Galleries - April 2018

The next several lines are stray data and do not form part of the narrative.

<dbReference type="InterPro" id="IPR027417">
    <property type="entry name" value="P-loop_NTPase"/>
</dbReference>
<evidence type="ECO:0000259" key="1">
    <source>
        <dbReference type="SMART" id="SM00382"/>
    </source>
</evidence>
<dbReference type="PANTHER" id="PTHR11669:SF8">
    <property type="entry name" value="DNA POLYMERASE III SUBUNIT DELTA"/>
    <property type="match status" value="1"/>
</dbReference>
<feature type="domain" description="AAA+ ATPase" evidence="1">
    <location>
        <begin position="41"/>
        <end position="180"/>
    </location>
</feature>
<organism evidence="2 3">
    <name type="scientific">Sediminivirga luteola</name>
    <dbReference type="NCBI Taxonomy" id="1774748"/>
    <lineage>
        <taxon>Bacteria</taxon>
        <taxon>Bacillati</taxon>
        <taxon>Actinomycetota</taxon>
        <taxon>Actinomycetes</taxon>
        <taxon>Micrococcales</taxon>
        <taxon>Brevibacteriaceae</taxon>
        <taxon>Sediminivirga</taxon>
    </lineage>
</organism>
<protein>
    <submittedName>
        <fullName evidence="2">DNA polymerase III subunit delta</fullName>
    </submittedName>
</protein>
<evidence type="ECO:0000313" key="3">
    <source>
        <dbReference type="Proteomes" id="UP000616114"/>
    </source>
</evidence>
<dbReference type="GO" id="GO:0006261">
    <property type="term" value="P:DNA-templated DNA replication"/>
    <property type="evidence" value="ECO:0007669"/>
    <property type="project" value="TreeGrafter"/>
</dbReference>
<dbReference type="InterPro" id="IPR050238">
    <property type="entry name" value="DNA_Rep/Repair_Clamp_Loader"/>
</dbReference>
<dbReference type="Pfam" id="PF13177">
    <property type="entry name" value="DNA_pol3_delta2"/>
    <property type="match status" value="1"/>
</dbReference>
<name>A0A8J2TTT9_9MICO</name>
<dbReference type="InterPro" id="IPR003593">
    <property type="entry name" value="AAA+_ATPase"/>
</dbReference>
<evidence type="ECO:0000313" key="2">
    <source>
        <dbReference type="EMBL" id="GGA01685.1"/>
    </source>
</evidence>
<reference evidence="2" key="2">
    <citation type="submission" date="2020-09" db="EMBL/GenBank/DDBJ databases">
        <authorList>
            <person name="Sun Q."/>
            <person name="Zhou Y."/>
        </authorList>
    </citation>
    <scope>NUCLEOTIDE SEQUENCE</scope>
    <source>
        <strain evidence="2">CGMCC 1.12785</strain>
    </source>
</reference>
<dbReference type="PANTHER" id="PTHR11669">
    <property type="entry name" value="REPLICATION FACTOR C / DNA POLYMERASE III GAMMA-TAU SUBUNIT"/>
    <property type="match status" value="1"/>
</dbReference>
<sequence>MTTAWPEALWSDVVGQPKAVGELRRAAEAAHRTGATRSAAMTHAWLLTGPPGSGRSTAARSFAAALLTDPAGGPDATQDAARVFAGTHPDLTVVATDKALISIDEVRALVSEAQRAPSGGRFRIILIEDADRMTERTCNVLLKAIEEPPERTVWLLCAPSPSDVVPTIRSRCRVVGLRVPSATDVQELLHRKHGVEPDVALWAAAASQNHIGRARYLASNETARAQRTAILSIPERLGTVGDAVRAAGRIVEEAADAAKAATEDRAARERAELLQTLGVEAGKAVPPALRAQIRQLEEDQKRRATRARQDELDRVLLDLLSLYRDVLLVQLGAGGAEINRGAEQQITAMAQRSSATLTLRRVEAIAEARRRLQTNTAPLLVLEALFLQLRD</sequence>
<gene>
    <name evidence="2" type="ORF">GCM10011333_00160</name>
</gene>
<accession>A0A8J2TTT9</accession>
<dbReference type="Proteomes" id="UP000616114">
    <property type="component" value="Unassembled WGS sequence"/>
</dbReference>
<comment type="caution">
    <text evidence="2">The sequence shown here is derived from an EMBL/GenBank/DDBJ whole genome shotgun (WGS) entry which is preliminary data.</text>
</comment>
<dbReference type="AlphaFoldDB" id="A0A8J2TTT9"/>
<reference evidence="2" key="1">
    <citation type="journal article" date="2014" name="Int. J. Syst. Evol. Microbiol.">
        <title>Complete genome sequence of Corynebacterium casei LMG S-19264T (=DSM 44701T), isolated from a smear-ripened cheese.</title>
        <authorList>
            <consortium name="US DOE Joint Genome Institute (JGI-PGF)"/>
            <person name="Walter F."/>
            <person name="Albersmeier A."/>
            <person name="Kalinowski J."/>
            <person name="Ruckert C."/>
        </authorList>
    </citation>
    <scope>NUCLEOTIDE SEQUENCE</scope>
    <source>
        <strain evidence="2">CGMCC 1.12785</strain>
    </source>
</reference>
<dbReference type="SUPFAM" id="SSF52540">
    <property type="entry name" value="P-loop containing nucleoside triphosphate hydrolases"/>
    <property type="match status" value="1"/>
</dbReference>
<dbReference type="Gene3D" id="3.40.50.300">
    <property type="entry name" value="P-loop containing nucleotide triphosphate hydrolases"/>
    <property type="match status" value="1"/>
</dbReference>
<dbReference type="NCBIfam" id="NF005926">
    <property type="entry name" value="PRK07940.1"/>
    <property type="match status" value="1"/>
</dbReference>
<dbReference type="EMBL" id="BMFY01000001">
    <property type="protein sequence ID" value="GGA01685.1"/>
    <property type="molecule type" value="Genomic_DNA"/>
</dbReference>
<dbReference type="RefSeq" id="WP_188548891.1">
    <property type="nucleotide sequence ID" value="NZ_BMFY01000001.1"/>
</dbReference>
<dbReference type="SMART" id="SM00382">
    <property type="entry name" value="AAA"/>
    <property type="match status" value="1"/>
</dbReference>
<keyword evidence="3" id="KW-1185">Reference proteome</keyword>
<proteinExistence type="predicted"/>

One ofthe many advantages of being features editor on Galleries magazine for some 20 years is that you develop fascinating insights into the radical ways in which various parts ofthe gallery scene have changed over time. Quite apart from the ever increasing number ofgalleries always opening, the apparent lack ofany influence ofvarious economic crises (like farmers, gallerists tend to be perennial pessimists!) and the booming international character ofthe London market, perhaps the most remarkable feature has been the dramatic expansion ofregional gallery networks. The explosion ofinternet and social media and a growing exodus from London have played their part of course and the effects are apparent everywhere, none more so than the Cotswolds. Where once it was a case of galleries clustering round a picturesque tourist destination like Broadway, now really good ones can be found in virtually every small town and some really quite remote locations also. For example Architectural Heritage at Taddington Manor, in a remote hamlet high up on the Cotswold Hills near Moreton-in- Marsh, their original specialisation the most superb antique, ornamental and bespoke garden sculpture. This, almost inevitably, developed into historical sculpture for interiors and then, more recently, following owner Alex Puddy’s personal passion, into Modern and Contemporary British Sculpture. Thus their latest displays include excellent examples ofwork by such big names as Anthony Caro, Eduardo Paolozzi, Peter Randall-Page, William Pye and Bryan Kneale. Sculpture parks have, unquestionably been changing the game for serious collectors and this is a very impressive response. Sculpture is central also to the activities oflong-established Gallery Pangolin , housed in Victorian cloth mills outside Stroud, though the raison d’être here is the thriving sculpture foundry close by that produces much ofthe work on show in the gallery space. The principal show currently is sculptor Marino Marini’s prints (Galleries March issue) but pieces like Terence Coventry’s forceful ‘Horse Head I’, Anthony Abraham’s lyrical ‘Playing’ and major Modernist Reg Butler’s exuberant ‘Girl on Back’ illustrate the range and quality of the work always exhibited. On the more north easterly side ofthe Cotswolds are two galleries that focus more broadly on painting, prints and ceramics – The Stour Gallery in Shipston-on- Stour and Wychwood Art in picturesque Deddington. The first, founded by Sarah Stoten in 1997, has always had a particular penchant for Cornish and West Country artists but is now also looking to Ireland. Their current spring show ‘Trees’ features expressive plein air landscape watercolours by the well regarded painter, the late Richard Kidd with big name gallery artists like Bruce McLean and new comers like Fiona McIntyre and James Campbell. Meanwhile Wychwood Art have overcome their apparently out of the way location by a dynamic online presence, participation in art fairs and, of course, a strong roster ofartists. Their current show features three of them; Kate Boxer with her stylish, sharply observed animal etchings, Jeremy Houghton with his shimmering, evocative paintings offlocks of birds in flight and Emma Levine’s dextrous paper pieces oftrees. Following a not dissimilar path is GreenStage Gallery on the northern edge ofthe Cotswolds. Part ofthe Hop Pocket Craft Centre at Bishop’s Frome, their Easter show features some 19 painters, ceramicists, jewellers and textile, metal and glass artists in a broad and eclectic mix. N icholas Usherwood 10 GALLERIES APRIL 2018 above B ryan Kneale ‘Oasa’ Architectural Heritage rt ‘. . . the dramatic expansion of regional gallery networks’ Cotswolds